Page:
"Evangelism and mission are the same thing. The good news that you say has to match the good news that you do."

The great thing, as he's talking, I feel like he's not in despair about the church. He is talking about the importance of listening, hearing, and trusting God. It makes me excited. God works in such odd and amazing ways in people's lives. The church might be in transition, but God's still the same. Doesn't mean we don't need to get our act in gear and be the church we want to see, but hope, not despair, needs to drive us.

Last night, two of our members, Megan and Laura danced in the worship service. They were breathtaking. They even got an amen. I hope they'll do a repeat at our church sometime very soon. Better stop writing and start paying a bit closer attention. Peace.

Tuesday, May 5, 2009

Worried about the mainline? Try the a la carte line...

Hi - I've been away from this blog for a couple of weeks - feels like so much longer. I was out of the office all of last week. Part of the time I was at a conference put on by Yale Divinity School on "The Future of the Congregation."

The conference was organized "at a time when membership in mainline Protestant churches [are] in steep decline in the United States."

The mainline are traditionally Methodists, Presbyterians, Congregationalists, Episcopalians and yes, Lutherans.

These denominations hold much in common. They're rooted in different national immigrant cultures. They all, in their own unique ways, helped new Americans find a foothold in the unknown territory of the developing American culture.

They tend to be pitted against various Evangelical denominations (or non-denominations) as the other main Protestant group.

Every one of these mainline denominations is shrinking in the US, and it's the subject of much hand wringing. An article a few months ago in USA Today about the American Religious Identification Survey put some new stats to the scare (mainline down by nearly 6% in the past 18 yrs).

The Lutherans are scared too. We are shrinking. Many of our congregations are struggling. Some of our leaders are in a bit of a panic.

I care about the Lutheran church. I love it. But the fear about our future death has got to be examined a bit more closely.

We talk generically about "the Future of the Congregation" as if one of the options is that there is no future. That's not exactly putting a whole lotta faith in God. It makes me wonder: What exactly are we worried about?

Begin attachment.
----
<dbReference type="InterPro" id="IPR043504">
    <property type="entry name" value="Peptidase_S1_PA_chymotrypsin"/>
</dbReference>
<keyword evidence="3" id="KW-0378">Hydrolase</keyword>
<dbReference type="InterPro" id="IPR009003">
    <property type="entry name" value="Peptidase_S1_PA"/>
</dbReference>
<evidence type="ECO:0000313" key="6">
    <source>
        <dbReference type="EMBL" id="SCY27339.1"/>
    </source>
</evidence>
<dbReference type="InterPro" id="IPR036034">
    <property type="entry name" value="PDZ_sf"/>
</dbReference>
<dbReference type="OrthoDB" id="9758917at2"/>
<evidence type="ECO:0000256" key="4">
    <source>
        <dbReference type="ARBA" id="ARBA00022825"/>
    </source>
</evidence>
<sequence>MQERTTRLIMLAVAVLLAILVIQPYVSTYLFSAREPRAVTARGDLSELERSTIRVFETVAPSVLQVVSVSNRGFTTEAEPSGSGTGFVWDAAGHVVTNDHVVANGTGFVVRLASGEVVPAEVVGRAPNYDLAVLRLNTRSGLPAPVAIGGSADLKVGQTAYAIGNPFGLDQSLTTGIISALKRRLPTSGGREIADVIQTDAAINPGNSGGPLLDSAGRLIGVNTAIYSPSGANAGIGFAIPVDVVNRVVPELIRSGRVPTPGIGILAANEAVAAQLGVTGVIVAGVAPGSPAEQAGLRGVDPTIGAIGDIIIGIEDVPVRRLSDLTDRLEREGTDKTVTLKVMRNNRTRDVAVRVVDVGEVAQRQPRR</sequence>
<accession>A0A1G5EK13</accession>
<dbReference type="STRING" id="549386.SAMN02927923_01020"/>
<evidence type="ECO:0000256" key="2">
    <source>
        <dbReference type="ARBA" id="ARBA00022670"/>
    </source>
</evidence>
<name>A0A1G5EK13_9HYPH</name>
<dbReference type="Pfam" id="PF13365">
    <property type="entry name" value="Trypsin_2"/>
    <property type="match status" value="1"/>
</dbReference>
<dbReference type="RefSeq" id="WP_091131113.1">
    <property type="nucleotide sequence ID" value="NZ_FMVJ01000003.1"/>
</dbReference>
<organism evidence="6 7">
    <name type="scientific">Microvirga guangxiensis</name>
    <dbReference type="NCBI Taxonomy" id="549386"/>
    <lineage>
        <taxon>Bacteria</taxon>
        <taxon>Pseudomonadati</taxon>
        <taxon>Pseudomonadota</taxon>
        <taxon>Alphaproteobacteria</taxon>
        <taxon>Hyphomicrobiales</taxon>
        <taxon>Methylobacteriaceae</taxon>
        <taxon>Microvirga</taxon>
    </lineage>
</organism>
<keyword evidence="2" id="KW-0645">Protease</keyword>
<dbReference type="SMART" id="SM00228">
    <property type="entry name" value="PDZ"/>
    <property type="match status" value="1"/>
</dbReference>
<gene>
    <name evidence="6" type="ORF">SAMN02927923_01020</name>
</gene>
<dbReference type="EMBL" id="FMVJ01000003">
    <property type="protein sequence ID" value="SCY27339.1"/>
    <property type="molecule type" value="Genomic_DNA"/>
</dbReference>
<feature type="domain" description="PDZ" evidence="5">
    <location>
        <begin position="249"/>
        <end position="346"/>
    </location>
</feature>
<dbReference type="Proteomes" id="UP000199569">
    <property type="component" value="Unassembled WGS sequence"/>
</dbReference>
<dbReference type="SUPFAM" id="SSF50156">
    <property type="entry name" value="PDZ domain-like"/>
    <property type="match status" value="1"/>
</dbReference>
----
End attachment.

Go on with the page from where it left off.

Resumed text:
Are we worried that bad theology (fundamentalists!) will win the day? Are we worried that Bach won't get played in church? Is it that people won't know God? Will miss out on real Christian community?

We have to name the fears. Otherwise it sounds like we're just worried about the institution. That's not going to fly.

Many people in my generation, and definitely those younger than me, don't have the kind of institutional loyalty that feeds the decline-of-the-mainline fear.

A label like "Lutheran" isn't enough for us. We require that churches prove their authenticity. And we also don't limit our church involvement to just one congregation or community.

Many of us go a la carte - finding pastoral care from a blog; uplifting worship in a CD of praise songs; spiritual community in an AA group.

I sometimes worship at an Episcopal church on Sunday nights when I'm free; I dig some aspects of mega-church evangelical worship and don't mind an altar call now and again; I'd love to be the pastor of a church where the word "Lutheran" didn't find it's way into the title.

And, true confession here, I'd look around at non-Lutheran churches as well as Lutheran were I in the position of church-shopping. The one year I had free from church commitments, I went Presbyterian as often as Lutheran. And I'm a Lutheran Pastor.

I can already hear the critiques of such an approach (too selfish, too demanding, too non-committal, too lazy, spiritually shallow). Behind the critiques is grief and lament. The church that many people love is changing, and that is sad.

But it's not only sad, or even mostly sad. It reflects that we are in a different time in America.
A hunch I have? Many of us no longer need our denominations to help us forge community as our foreparents did. That means church can be something different than a cultural religious island in the scary storm of a new country. That's a good thing.

Perhaps one reason the Lutherans are shrinking because Germans are not only cool with worshipping with Swedes and Norwegians, but also with Italians, even Mexicans, maybe even Iranians (!) and the culture of the mainlines just hasn't gotten the word.

If this is the case, I'd call off the hand wringing and start thinking about a) how to grieve and b) how to change (aka reform).

ps - For those who don't recognize the picture, it's a lego Luther reforming the church.